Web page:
Don’t get trapped in the mindset that you need to exercise to lose weight (that’s mostly influenced by your dietary habits anyway) and then because you’re dealing with pain or suffering from an injury, you need to carve out more time to go to physical therapy. As mentioned, the evolved way of exercising takes into account therapy that the body needs to mitigate pain and injuries while you exercise.

But exercise can’t be performed the way you’ve always trained, or the way you see most others exercising or being trained, because those same exercises are likely leading to worse mechanics that cause your body to be more prone to injuries and deal with aches and pains. Exercise needs to be pinpointed to simultaneously build the strength and muscle you desire, to support your body, without causing poor movement patterns that lead the body to pain and injury that require surgery.

Circle back to why you need surgery in the first place, and what options you have to heal. Surgeons are always going to look at the problem and what surgery can do to fix it, occasionally you’ll get sent to physical therapy, but usually it only delays surgery or the surgeon will only see surgery as the only option to fix the issue. We want you to know, there are likely other options to fix the issue. Because sometimes the issue you complain about, isn’t the underlying issue. Sometimes it goes deeper than having knee pain and you need a new joint. Sometimes building a strong core and glutes will help support your pelvis better and influence the movement of force in the knee joint. Sometimes building a strong upper body will help your lower body move better, leading to less stress on the knee joint. Sometimes it’s a combination of things that improve the health of your knee joint. We work to get to the bottom of what your body needs to improve your overall health and function.

If you’re on the fence about surgery to fix an issue, you might want to consider the recovery from that. Using the knee for example, if the issue is with weak glutes or a weak upper body, surgery magically gives you a new knee joint, but if you don’t address the weakness in your body, in a few years you’ll be back in the same predicament. Your new joint will take the same force that your real joint used to take on because the rest of your body wasn’t built up to support your movements.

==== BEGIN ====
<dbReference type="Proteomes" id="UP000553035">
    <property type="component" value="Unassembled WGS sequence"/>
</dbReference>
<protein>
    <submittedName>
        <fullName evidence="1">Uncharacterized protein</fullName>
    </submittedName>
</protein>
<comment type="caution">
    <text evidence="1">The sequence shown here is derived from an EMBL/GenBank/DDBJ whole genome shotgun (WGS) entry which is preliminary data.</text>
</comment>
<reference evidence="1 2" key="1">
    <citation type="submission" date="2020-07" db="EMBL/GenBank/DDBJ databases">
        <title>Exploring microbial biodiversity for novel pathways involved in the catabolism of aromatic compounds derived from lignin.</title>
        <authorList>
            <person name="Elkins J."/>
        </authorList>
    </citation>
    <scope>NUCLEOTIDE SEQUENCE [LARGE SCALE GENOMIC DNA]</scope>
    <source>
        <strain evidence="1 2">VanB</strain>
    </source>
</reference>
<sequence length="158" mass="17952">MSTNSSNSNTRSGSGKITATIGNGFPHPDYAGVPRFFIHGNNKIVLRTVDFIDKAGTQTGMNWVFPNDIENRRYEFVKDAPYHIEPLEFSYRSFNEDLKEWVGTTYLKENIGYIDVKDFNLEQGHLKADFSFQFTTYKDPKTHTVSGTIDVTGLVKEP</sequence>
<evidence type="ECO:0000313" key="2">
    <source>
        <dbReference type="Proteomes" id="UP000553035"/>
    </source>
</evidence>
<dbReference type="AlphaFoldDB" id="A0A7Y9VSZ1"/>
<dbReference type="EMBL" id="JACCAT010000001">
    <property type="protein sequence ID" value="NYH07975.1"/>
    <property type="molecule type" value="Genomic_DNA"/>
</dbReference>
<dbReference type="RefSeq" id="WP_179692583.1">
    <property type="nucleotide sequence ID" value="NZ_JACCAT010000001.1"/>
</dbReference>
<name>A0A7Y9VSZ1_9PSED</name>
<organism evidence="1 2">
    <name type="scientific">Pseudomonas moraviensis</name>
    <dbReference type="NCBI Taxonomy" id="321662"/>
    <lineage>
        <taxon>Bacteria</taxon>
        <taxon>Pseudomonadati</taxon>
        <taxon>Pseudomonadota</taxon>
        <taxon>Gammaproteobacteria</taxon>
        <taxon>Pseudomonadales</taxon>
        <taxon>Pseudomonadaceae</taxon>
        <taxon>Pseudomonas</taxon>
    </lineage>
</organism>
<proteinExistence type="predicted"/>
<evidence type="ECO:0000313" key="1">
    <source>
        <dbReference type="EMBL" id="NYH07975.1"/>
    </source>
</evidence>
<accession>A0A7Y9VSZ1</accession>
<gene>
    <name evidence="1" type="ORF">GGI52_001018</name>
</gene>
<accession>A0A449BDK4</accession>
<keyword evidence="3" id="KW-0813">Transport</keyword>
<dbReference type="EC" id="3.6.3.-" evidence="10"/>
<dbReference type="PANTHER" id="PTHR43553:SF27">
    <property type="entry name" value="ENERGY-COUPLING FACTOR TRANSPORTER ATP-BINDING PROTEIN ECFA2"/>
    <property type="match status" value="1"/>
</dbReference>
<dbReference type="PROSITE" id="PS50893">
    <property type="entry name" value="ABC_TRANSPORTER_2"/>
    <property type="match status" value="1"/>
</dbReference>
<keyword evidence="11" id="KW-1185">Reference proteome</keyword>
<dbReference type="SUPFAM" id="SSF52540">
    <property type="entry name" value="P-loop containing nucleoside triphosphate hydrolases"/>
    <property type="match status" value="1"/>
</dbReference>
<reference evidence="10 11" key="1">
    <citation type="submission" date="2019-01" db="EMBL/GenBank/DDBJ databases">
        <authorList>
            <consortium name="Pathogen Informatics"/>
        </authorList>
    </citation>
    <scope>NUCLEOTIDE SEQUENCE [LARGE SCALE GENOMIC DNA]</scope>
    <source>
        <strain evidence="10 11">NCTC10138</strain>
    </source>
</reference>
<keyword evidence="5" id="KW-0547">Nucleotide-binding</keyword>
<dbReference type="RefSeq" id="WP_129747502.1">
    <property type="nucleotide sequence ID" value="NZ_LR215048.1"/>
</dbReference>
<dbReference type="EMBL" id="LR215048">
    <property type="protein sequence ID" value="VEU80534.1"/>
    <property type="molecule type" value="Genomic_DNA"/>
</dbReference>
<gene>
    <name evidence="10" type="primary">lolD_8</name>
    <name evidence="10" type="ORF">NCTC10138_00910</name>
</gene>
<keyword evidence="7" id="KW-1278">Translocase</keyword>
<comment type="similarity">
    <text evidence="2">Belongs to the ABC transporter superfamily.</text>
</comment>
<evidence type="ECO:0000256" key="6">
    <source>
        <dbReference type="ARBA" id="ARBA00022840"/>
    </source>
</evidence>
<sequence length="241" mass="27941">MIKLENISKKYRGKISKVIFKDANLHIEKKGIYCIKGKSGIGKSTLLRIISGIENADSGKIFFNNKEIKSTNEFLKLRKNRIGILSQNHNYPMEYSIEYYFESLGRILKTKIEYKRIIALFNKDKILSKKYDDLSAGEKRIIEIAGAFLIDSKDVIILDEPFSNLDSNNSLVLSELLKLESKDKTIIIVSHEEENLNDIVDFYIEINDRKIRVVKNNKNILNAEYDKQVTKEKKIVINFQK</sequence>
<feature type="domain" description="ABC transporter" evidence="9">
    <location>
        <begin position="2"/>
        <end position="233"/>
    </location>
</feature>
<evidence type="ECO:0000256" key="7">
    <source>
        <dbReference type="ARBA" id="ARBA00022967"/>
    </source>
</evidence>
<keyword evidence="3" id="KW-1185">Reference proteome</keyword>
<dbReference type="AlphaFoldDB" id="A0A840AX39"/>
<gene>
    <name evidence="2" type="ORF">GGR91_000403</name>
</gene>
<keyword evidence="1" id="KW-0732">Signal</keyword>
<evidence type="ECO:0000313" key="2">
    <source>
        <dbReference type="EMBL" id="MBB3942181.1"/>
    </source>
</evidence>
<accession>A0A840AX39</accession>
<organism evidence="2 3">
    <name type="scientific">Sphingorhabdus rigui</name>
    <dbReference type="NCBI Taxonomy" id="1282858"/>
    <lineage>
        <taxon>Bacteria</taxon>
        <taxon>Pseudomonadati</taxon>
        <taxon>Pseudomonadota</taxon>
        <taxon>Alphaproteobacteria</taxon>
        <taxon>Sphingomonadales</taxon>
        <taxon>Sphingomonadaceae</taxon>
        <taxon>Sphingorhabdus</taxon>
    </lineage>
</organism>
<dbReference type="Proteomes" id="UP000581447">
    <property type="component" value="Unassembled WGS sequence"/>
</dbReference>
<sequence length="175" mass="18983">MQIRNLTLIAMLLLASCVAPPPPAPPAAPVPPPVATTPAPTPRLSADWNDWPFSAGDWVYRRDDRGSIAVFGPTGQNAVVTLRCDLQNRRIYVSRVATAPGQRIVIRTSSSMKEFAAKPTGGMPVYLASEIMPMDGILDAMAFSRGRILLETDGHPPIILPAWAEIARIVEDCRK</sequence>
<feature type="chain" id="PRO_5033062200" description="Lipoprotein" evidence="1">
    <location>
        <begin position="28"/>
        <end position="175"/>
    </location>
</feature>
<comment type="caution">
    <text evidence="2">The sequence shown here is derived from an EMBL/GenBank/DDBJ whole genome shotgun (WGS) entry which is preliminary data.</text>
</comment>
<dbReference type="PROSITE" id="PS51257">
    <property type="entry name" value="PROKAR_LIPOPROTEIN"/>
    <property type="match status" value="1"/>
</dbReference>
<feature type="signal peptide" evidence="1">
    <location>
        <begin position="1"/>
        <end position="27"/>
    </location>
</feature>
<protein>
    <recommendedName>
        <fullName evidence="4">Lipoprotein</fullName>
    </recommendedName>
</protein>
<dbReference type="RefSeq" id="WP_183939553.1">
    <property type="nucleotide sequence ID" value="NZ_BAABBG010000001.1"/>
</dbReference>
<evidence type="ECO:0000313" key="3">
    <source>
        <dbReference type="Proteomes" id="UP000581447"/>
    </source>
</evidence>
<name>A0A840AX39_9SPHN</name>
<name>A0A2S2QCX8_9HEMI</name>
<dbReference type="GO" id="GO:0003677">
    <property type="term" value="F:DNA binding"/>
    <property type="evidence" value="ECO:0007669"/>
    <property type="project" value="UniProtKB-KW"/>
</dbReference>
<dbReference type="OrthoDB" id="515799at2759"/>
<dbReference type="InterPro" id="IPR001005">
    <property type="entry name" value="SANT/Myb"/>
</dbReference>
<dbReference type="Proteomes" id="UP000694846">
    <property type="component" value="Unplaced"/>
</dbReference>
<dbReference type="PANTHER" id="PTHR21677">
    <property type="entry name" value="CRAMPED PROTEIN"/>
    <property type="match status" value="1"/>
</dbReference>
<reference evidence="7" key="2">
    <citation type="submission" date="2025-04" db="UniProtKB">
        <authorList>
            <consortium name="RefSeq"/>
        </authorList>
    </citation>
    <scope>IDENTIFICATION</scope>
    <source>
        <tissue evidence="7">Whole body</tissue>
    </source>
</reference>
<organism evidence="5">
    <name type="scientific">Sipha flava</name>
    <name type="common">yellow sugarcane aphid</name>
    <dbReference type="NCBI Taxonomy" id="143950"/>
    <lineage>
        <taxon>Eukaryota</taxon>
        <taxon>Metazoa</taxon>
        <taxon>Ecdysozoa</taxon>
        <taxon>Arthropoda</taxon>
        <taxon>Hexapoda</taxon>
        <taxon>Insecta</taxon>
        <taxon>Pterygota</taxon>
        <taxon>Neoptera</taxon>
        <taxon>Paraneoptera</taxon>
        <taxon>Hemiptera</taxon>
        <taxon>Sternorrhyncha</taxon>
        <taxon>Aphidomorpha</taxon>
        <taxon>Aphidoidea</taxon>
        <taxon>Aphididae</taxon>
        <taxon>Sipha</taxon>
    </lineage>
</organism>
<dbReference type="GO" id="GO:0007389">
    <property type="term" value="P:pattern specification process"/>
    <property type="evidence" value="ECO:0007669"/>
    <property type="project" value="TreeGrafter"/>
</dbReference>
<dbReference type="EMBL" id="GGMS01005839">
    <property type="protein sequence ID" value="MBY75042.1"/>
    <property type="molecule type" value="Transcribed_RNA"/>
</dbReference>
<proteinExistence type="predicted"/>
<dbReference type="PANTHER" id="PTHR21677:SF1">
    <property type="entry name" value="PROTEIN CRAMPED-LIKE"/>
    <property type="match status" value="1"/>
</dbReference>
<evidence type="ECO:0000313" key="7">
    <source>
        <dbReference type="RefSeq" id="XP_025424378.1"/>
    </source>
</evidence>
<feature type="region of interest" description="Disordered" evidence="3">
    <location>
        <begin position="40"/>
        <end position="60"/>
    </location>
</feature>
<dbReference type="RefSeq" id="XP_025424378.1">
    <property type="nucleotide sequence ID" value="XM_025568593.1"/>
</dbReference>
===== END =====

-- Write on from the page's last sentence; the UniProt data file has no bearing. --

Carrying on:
We are the only personal training studio in San Antonio that trains this way. We don’t like to call ourselves personal trainers because we get lumped in the category with the rest of the industry’s trainers. We are Functional Patterns Human Biomechanics Specialists. If you’re not familiar with Functional Patterns, look it up. It’s what sets us apart form the rest of the trainers out there and it’s the way we conduct our training sessions- to improve the current body you have, naturally and non invasively. For obvious reason we don’t display the corrective exercises that rehab your body, what you see on our website and social media is a tip of the iceberg of what we do. We only showcase the dynamic exercises that reinforce the corrective exercises we do behind the scenes.

Sure, it will take time, but with the work we put your body through, the results will last over time and not offer temporarily relief, but relief that is here to stay! Come find out more about our style of training and why it’s changing the fitness and rehab industry.

What Does Your Exercise Regimen Do For You?

You know exercise is good for you, but is the way you exercise helping enhance your ability to function as you age? Whether you’re 30, 50, or 70 exercise has the power to optimize your function as the years roll on. The caveat is that your muscle network needs the right kind of stimulus to produce the results you’re after.

Mindlessly sitting on an exercise bike after sitting at work all day, or lifting weights up and down without mechanisms that mirror human motions is just going to lump you in the “I’m just getting older so my knees hurt and I just can’t move like I used to” category.